THERAPY MYTHS – PART I
It is usually true, that most individuals who practice life coaching and/or therapy work started out needing it themselves. I vouch for this to be a fact. My journey in the world of self-improvement, NLP coaching and therapy began years ago purely based on necessity. I didn’t stumble upon it, wasn’t introduced to itby eager friends over a breezy afternoon, there was no bolt of lightning that struck me in a dream and told me this is what I am meant to do. No! There was no such magical initiation.
I was going through a rough phase in life; it was as if I had lost control of how I chose to live. I was remote controlled by my circumstances, lonely, low and lost in the maze of life…
Mental health challenges affect millions of people around the world. Unfortunately, misconceptions about therapy often discourage people from seeking help. They also contribute to the stigma surrounding mental health issues, and prevent people from learning more about or utilizing the services of trained professionals.Many people have a perception of therapy that doesn’t quite match up to reality. If you think therapy means lying on a couch with a box of tissues and paying top dollar to talk to someone who doesn’t quite get it, or that it’s like the reality TV shows where you are openly and publicly blamed and shamed as the host confronts you, please think again.
Therapy is not so. In order to expose the facts and spread awareness we will be addressing some of the most common myths over a series of articles based on debunking the misconceptions surrounding therapy. The truth will set you free.
MYTH: Therapy means I am weak, (less of a man/woman) mentally ill or crazy.
FACT:Is asking for help weak?
Think of these other scenarios. Are people “weak” when they pay for tuition classes to improve academically? What about when they are sick, maybe with a cough of a cold? Are they weak to see the GP? It is not a weakness to recognize that certain areas of our well-being are less than and we need professional help.
Researchers continue to find new links emphasizing the value of taking equal if not more care of mental health to ensure good physical health, often called the mind-body health connection. Emotional problems can show up as physical symptoms. And when we are physically ill over prolonged periods of time, we may as well develop emotional issues. Sadly, often having emotional or cognitive concerns is seen as a moral failing or character flaw. Not fixing your own problems is viewed as weak, so therapy tends to get stigmatized as a shaky solution. Here especially men are stereo typed. Men don’t cry. Men need to have it all figured out. Men and Therapy?! No way! That’s going against their grain. But it’s just the opposite. Seeking help for your problems (man or woman) means you’re taking action. Asking for help often requires more strength than passively staying stuck. Getting help is actually a sign of resourcefulness.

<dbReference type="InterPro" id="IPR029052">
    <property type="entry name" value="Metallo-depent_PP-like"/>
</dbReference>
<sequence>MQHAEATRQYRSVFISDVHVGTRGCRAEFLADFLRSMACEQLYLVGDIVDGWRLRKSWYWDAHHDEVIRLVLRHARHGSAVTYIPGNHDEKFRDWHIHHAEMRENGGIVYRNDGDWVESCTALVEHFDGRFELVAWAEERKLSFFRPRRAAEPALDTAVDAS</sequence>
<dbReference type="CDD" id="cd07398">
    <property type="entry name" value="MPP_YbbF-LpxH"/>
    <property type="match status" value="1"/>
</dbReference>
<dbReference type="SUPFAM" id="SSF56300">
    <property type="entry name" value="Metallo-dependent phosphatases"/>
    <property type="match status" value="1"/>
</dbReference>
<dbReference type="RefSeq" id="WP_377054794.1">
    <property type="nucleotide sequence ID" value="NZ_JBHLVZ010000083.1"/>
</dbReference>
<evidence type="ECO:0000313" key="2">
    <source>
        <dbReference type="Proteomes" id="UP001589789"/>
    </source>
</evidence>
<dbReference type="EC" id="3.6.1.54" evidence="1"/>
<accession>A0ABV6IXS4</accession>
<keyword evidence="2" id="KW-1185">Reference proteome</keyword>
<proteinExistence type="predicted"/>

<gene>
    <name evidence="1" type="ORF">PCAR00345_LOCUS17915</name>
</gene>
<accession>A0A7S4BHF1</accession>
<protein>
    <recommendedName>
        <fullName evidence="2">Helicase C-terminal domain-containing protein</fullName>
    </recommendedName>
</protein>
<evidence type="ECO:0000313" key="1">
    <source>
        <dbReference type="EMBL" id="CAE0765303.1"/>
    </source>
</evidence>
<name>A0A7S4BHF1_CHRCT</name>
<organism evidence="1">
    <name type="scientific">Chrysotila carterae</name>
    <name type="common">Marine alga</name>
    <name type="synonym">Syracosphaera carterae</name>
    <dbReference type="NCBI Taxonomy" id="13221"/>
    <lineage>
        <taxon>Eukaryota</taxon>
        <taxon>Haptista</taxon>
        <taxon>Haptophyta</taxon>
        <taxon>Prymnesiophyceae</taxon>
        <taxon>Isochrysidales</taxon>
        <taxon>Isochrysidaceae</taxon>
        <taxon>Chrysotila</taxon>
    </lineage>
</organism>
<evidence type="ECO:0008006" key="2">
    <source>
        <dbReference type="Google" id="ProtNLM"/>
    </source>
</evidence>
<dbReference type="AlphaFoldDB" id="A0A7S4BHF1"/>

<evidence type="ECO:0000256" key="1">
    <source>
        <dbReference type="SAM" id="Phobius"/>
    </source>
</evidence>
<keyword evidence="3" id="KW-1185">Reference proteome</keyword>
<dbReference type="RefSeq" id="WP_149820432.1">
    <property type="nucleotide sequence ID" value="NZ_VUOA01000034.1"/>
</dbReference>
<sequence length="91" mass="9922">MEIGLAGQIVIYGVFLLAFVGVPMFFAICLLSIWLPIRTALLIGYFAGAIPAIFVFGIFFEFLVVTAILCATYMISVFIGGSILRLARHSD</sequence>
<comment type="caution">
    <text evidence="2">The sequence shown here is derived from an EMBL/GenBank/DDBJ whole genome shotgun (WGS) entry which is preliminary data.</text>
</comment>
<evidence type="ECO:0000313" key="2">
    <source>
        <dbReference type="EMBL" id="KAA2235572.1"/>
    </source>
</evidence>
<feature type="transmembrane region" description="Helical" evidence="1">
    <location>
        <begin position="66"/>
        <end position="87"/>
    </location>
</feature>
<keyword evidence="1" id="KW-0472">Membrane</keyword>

Most people that seek personal coaching and related therapy are “normal” people, people like you and me, suffering from very “normal,” everyday life stresses, anxiety and depression that we all face at some time or another. People go to therapy to cope with school/college,careers, relationships, disorders, stress, grief, to figure out who they are and learn to live the life they desire, live life to the fullest.And, sometimes people go to therapy to get an outside perspective on a difficult situation.Plus consider this; if therapy did not help significantly better lives, why would top athelethes, famous celebreties and successful executives make time for coaches,mentors and therapists?Today there is a vast pool of resources to choose from. Personal life coaching, business leadership coaching endeavors, time line therapy, hypnotherapy and breakthrough coachingare a few of the options which can be considered based on your personality type and mindset.
Bottom line, there’s no shame in wanting a better life.
And so one day, there I was, forcibly attending a family get-together.Enthusiastically as everybody smiled for a group picture, I reluctantly managed a feeble smile. A week later a copy of the picture was mailed to us. As I sat there looking at the person in the picture, I was stunned. Is that really ME? I couldn’t recognize what I had become. It was then that a small voice in my head said; “You are everything you choose to be.” I chose that day to salvage myself and reclaim my life. And I did! I learned and tried every new theory, therapy and home remedy that I was suggested. Committed to the journey of self-discovery and improvement, I left no stone unturned in this endeavor until today hereI am simplyasking you this;
Are you everything you choose to be?